When configuring your server, your choice of the operating system is a big deal – it needs to work with the apps your projects use. If you’re an old hand at developing, chances are you already have a go-to OS when it comes to Windows vs Linux. But even if you know Windows is your OS of choice, the next big question is, which version do you use?
Unless you’ve been on a remote island somewhere, it’s safe to assume that if you’ve heard about (and even read about) the all-new Windows Server 2022 release. It builds on Windows Server 2019, bringing more features to the table.
These updates focus on things like advanced security, secure connectivity, and application platform. Let’s take a look…
Microsoft has always taken security seriously when it comes to its operating systems. They’ve consistently put it front and center of their releases and, with cyberattacks increasing from 2020 – to 2021, it’s not hard to see why.
With a secured-core server as the main concept, Windows Server 2022 is no different, stuffed with 3 major security enhancements:
- Firmware protection
- Hardware root-of-trust
- Virtualization-based security
Firmware executes with high privileges so it’s pretty standard for it to be invisible to antivirus software. With this, it’s no surprise that firmware-based attacks are on the rise. But, the secured-core server is here to save the day! It uses Dynamic Root of Trust for Measurement technology to support the measurement and verification of boot processes as well as Direct Memory Access (DMA) protection for the isolation of driver access to memory.
If you use features like BitLocker driver encryption then you’ll be happy to hear that with Windows Server 2022, the protection it provides gets an extra boost. This is all possible thanks to Trusted Platform Module 2.0 (TPM 2.0) secure crypto-processor chips. These provide a secure, hardware-based store for sensitive info like cryptographic keys and data. TPM 2.0 verifies that your server only runs known and trusted code, protecting it from rootkits and boot kits.
With support for virtualization-based security (VBS), there’s extra protection against a whole class of vulnerabilities used in cryptocurrency mining attacks. It uses hardware virtualization to create an isolated region of memory, separate from the operating system. That way, in the event of a cyberattack, it won’t spread to the whole system, avoiding your entire server being compromised.
Data transfer is part of day-to-day server life and it goes without saying that it needs to be done securely. The good news is that one of the dramatic improvements that have come along with Windows Server 2022 is secure connectivity, incorporating several network security features.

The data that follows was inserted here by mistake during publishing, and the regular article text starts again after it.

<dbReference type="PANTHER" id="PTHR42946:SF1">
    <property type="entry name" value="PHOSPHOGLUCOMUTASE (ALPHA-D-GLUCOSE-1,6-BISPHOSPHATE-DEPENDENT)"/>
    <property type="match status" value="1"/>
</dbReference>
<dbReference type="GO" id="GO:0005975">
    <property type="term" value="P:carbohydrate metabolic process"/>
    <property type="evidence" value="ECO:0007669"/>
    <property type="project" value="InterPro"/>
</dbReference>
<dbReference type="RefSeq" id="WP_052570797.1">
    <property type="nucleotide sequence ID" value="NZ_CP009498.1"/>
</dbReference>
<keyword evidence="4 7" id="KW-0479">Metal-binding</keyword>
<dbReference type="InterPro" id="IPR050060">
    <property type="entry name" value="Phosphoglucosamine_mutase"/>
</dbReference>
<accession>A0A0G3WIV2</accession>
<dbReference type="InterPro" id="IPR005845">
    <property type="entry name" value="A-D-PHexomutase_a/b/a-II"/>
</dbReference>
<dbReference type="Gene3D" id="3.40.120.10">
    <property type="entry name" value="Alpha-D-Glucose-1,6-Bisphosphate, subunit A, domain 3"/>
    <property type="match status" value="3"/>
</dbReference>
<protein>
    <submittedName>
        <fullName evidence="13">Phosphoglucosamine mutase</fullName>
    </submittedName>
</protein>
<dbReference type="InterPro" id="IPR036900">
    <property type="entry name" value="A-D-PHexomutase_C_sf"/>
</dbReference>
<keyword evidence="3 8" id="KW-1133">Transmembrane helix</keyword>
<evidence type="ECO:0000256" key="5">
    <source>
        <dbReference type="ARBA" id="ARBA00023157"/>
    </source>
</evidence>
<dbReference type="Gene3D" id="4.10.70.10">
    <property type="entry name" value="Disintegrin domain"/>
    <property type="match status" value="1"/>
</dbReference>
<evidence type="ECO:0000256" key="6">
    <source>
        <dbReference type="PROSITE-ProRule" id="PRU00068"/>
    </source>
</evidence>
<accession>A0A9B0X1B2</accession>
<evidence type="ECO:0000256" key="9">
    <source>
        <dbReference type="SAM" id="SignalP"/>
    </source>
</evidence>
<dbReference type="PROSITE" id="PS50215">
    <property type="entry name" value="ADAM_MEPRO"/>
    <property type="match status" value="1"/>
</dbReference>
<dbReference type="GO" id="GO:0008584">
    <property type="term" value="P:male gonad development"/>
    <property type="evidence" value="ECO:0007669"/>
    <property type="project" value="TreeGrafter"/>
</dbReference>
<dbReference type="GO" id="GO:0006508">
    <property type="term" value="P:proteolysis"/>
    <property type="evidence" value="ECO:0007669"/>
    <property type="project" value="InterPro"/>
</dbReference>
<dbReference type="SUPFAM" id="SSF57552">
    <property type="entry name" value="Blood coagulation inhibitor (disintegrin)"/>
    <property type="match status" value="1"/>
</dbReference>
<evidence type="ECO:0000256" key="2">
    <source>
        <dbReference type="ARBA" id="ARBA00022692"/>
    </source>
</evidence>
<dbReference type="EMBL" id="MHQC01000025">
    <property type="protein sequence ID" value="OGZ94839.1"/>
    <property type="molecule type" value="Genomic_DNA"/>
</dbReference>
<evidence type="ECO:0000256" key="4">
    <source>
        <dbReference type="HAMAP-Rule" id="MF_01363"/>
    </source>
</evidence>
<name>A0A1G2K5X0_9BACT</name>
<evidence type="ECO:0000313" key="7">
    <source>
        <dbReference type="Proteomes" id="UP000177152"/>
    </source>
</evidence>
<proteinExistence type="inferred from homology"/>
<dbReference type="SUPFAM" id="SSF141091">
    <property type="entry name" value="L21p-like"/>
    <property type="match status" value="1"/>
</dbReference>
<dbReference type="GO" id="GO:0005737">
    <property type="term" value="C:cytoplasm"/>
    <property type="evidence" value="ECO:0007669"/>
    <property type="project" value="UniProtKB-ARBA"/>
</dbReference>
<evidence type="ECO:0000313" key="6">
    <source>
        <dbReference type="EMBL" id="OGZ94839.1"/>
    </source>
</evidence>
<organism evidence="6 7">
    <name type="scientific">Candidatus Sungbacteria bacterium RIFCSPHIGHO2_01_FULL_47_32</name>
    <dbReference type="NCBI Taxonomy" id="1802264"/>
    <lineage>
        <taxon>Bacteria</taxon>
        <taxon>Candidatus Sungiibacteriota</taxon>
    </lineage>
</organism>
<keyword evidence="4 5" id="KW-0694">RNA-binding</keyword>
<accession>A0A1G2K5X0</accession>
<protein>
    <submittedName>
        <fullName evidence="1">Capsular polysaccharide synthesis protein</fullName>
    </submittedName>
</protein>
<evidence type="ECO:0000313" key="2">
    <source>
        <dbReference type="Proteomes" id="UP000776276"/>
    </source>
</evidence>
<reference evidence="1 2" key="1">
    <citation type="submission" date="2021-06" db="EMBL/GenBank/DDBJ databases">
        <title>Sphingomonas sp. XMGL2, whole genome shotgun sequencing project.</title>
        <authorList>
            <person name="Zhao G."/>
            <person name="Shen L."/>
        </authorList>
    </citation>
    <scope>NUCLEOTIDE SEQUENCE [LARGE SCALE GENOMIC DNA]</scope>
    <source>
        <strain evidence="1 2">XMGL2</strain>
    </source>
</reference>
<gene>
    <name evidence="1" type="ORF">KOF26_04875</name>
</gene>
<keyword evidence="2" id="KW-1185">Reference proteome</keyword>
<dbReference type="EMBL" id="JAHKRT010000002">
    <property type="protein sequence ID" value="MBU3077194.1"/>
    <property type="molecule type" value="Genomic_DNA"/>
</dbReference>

HTTPS with TLS 1.3 by default
The latest version of the internet’s most deployed protocol, TLS 1.3 uses encryption to create a secure communication channel. And now it’s enabled by default on Windows Server 2022, along with HTTPS! This keeps web-based communications protected from MITM attacks and keeps data safe from prying eyes while in transit.
Server Message Block improvements
An old friend to anyone who’s familiar with Windows Server, Server Message Block sees some of its biggest improvements with Windows Server 2022. It now has support for both AES-256-GCM and AES-256-CCM encryption.
And a new feature that’s got us excited is SMB over QUIC. An update of the SMB 3.1.1 protocol, SMB over QUIC introduces an alternative to the TCP network. This new feature offers a way for remote workers, mobile users, and high-security organizations to securely access file servers without the need for a VPN. Using UDP (Use Datagram Protocol) makes sure that traffic always remains encrypted.
Windows Server 2022 is also packed with some platform improvements for Windows Containers, including enhanced support for using Windows containers with Kubernetes. This experience is also simplified with new support for host-process containers for node configuration and IPv6.
Plus, reducing the Windows Container image size by up to 40% brings another major upgrade in performance – happy days!
With UDP Segmentation Offload (USO), most of the work required to send UDP packets is moved from the CPU to the network adapter’s specialized hardware. Plus UDP sees a boost in performance with the QUIC protocol built on top, bringing it up to a level that’s pretty much even with TCP. And speaking of TCP, that also gets an upgrade using TCP HyStart++ to reduce packet loss during connections and RACK to reduce Retransmit TimeOuts.